Very well said! especially about the poor animals who suffered in the war. I know they have the odd memorial to them and they are remembered but people seem to forget they never volunteered to be there to help us fight OUR wars in the first place! Much less die for us...

"a collective mania to buy things we don't really need, then throw away months or a few years later, to end up in rubbish dumps so we can buy even more junk to squeeze into the few remaining holes left"

This is absolutely true for most people nowadays unfortunately. I'm the opposite, possibly due to being brought up in parsimonious Yorkshire - spending makes me actively depressed and clutter equally so!

Anabel Marsh said...

*Claps madly*. It’s a rant, but a good and true one.

blueskyscotland said...

Hi Rosemary,
I did get a poppy, almost a month ago now as they seem to have been offered on stands for ages outside shops but I noticed on the Saturday (a day before remembrance Sunday) that very few folk were wearing one around the shops- probably about 10 percent out of 200 people) yet on the news and TV they are totally compulsory for every single presenter, or so it seems. It used to be a choice to wear one or not but the further we get from both world wars the more passionate and militant the services have become. I know it's for the 100th this time but over the last decade it's steadily grown into an huge industry, far more prominent and front of house than I remember it being in the 1970s, 1980s, and 1990s when it was one day a year event and that was it. I like all the knitting and art related to it but I've been watching it on TV for what seems like months now. And judging by recent events over the last year World War 3 is not the remote possibility it should be if we have looked at the past and learned anything from it. There is more hatred, division and chaos in the world right now than has been for well over a decade.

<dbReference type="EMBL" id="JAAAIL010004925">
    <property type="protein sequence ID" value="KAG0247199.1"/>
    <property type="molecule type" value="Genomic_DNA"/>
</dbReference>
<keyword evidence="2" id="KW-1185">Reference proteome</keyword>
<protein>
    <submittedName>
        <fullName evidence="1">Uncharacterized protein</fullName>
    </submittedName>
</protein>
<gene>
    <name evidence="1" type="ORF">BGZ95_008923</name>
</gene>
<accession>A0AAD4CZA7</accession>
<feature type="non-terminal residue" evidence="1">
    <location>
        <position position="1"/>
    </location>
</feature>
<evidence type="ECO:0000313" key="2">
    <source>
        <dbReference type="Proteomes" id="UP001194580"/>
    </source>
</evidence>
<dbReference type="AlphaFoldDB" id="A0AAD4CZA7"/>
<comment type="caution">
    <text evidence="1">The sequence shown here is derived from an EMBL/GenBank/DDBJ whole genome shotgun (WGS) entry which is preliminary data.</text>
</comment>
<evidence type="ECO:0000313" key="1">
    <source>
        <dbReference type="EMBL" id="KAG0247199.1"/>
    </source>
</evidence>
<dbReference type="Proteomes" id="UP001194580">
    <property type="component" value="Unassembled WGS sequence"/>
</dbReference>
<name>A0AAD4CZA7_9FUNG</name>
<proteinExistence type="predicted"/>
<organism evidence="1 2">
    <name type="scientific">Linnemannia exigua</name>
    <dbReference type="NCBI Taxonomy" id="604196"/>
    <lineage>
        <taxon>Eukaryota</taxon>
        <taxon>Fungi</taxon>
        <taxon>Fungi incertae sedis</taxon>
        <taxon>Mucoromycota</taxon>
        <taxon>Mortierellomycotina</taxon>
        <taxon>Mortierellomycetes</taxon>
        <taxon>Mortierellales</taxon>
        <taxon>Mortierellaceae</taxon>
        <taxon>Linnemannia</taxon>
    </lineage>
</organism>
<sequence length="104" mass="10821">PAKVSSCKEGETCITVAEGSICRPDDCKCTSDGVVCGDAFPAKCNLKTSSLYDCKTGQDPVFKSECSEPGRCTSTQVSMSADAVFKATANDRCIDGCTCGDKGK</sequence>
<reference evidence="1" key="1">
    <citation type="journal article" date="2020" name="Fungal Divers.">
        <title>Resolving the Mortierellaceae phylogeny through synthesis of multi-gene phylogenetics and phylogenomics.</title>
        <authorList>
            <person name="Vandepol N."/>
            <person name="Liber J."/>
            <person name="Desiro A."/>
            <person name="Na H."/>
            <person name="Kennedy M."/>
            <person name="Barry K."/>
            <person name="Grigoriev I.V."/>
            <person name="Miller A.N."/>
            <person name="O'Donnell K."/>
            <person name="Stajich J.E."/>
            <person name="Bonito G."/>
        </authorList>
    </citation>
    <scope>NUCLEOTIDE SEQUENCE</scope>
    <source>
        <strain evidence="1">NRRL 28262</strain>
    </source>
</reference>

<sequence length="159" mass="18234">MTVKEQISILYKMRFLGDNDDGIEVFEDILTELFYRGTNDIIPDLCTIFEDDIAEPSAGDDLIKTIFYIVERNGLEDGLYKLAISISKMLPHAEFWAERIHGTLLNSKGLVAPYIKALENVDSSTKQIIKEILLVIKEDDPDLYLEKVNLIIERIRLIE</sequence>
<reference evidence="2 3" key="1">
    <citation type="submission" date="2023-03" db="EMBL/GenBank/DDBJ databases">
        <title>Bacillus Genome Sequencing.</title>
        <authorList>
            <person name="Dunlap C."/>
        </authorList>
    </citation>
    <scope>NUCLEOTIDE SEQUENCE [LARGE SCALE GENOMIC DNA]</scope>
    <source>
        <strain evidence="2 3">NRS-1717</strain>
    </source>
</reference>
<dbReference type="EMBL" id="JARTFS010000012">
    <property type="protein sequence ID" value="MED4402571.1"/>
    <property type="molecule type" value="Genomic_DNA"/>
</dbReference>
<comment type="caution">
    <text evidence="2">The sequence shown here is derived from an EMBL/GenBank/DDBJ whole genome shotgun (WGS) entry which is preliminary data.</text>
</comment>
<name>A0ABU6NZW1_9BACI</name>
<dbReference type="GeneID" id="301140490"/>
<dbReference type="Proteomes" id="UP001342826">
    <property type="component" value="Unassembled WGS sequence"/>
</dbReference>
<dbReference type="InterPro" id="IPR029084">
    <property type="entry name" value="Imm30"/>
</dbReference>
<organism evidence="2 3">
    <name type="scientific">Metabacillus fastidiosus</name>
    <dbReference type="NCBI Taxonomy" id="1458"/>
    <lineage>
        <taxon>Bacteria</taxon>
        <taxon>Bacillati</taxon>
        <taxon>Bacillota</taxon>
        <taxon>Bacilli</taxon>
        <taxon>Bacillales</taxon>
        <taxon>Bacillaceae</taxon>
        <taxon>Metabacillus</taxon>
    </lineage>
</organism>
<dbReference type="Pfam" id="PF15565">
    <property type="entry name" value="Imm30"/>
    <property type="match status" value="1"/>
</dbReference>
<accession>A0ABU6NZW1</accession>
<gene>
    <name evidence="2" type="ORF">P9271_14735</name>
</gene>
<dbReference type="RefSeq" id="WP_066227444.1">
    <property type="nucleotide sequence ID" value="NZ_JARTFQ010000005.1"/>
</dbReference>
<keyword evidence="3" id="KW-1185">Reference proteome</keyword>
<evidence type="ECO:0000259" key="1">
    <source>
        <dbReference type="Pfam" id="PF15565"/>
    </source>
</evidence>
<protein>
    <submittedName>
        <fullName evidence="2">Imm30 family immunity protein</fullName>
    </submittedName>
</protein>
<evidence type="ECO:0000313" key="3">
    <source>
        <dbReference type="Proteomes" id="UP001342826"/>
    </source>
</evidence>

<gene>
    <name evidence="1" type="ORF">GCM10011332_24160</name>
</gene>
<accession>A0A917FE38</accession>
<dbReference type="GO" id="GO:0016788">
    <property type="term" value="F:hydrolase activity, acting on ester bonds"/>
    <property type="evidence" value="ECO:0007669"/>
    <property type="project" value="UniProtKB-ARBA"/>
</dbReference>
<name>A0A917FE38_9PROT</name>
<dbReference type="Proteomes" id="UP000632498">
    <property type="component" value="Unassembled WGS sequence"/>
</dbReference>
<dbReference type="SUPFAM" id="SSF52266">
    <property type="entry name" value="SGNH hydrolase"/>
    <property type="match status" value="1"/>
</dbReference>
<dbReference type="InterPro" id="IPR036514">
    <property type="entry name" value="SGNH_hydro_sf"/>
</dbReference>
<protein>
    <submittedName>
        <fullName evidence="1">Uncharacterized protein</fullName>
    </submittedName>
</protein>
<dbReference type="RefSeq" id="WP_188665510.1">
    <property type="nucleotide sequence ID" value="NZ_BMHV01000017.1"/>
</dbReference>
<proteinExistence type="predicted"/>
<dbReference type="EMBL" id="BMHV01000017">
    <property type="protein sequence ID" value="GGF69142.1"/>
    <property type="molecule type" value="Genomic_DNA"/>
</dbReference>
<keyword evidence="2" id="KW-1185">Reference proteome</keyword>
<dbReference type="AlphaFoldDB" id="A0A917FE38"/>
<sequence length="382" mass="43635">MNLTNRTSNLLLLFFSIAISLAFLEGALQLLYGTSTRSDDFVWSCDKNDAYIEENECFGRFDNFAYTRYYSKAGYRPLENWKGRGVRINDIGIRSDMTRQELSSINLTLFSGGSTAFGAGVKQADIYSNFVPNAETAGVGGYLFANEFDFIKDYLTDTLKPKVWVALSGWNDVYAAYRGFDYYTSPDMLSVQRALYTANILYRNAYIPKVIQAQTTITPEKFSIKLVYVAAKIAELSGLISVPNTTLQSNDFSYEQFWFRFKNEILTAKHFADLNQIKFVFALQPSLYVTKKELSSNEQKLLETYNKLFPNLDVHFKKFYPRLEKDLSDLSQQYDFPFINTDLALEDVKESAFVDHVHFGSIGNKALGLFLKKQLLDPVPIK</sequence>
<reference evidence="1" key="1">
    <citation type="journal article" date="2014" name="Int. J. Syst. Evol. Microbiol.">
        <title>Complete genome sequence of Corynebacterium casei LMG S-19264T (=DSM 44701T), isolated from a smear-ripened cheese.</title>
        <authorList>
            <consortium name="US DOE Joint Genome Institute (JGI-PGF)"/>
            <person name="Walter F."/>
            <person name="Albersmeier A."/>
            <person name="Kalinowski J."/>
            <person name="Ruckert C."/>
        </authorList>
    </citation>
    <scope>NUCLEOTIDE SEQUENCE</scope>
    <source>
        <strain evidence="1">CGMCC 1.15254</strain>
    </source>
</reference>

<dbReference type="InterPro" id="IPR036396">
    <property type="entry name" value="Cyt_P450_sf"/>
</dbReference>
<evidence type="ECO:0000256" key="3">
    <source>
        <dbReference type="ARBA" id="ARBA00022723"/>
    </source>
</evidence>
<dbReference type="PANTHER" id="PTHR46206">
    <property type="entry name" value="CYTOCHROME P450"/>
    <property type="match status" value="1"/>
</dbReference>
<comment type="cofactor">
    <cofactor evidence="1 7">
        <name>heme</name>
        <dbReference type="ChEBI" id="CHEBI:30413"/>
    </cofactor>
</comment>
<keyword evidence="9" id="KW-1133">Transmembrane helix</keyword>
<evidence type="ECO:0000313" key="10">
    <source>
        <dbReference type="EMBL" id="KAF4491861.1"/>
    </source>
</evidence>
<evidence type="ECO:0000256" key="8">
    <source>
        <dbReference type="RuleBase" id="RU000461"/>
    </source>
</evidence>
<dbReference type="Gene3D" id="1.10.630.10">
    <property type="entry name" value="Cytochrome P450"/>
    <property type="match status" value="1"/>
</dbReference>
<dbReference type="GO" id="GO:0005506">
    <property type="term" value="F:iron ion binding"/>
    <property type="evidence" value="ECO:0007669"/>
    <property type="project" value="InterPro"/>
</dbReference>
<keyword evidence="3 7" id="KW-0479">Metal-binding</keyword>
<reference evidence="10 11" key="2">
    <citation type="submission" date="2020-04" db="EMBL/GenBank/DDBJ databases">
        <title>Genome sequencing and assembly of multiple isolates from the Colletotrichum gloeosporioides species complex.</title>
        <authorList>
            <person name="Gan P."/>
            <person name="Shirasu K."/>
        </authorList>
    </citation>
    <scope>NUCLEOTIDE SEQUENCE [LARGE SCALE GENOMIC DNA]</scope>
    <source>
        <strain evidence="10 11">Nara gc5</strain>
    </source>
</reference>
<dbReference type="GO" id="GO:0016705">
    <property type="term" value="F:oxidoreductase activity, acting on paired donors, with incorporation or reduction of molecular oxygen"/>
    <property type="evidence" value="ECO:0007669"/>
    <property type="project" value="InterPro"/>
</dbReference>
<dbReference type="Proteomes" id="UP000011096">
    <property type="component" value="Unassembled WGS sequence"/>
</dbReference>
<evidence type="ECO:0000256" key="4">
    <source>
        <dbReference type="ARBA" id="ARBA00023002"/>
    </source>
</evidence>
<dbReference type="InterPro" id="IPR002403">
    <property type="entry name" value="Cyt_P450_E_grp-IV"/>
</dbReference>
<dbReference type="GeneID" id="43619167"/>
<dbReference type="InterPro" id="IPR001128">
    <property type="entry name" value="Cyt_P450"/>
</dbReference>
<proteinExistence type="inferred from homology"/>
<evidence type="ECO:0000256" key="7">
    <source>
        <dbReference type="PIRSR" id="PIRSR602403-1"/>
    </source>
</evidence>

blueskyscotland said...

Hi Carol,
Just found out on TV tonight it was the height of fashion in British Georgian society to keep black children as household 'pets', shipped over from Africa. When they died they were buried in a 'pet's graveyard'. Fashion- what's it like!
Bet that's not something the UK is too keen to celebrate or remember either :o)

blueskyscotland said...

Hi Anabel,
It wasn't meant to be a rant as there was no anger in it just a disbelief that something so huge in history at that time has not been given equal coverage until recently. Almost hidden in fact. Imagine if you had a war with three times the causalities of any other war and it's given two lines in most history books until Wikipedia.

Spanish Flu Pandemic- 1918 1919 that's usually it unless you dig for it.

Ian Johnston said...

Thought provoking words and well written Bob - thank you. I noticed this year that there were purple poppies worn in honour of the animal victims of war - but you're right about the unseen victims who aren't aren't recorded on any war memorial.

As someone who has been involved in and been close to a number of conflicts over the past 40 years, I wear a poppy - but as much from sadness for as pride in those who've gone before. I'm also very conscious that for every name on a war memorial there's a shattered family, and that for every fatality there are broken bodies and lives - the tragedy of war.

blueskyscotland said...

Cheers Ian,
I did think of putting it in a separate post earlier on when I watched the programme but it is something that happened during and immediately after World War One so its the same time period and certainly not something that's ever mentioned much these days given the scale of the losses. A double whammy just when people thought the worst was over.

Andy said...

As always a really well written and thought provoking post. I feel the same that Rememberence Day has been hijacked. What was once a time of solemn personal reflection for those that gave their lives, without question, has become an excuse for more insidious elements to turn it into some kind of compulsory badge and that by not wearing a poppy you are in some way desecrating that memory. Not to mention that usual round of scurrilous untruths around establishments that have "banned" people from wearing poppies and such like. As with most of modern society its no longer enough to remember, you have to be SEEN to be remembering. The irony of the situation and the freedom these soldiers died to protect seems to have been lost as does the need to learn from the past as well as remember it.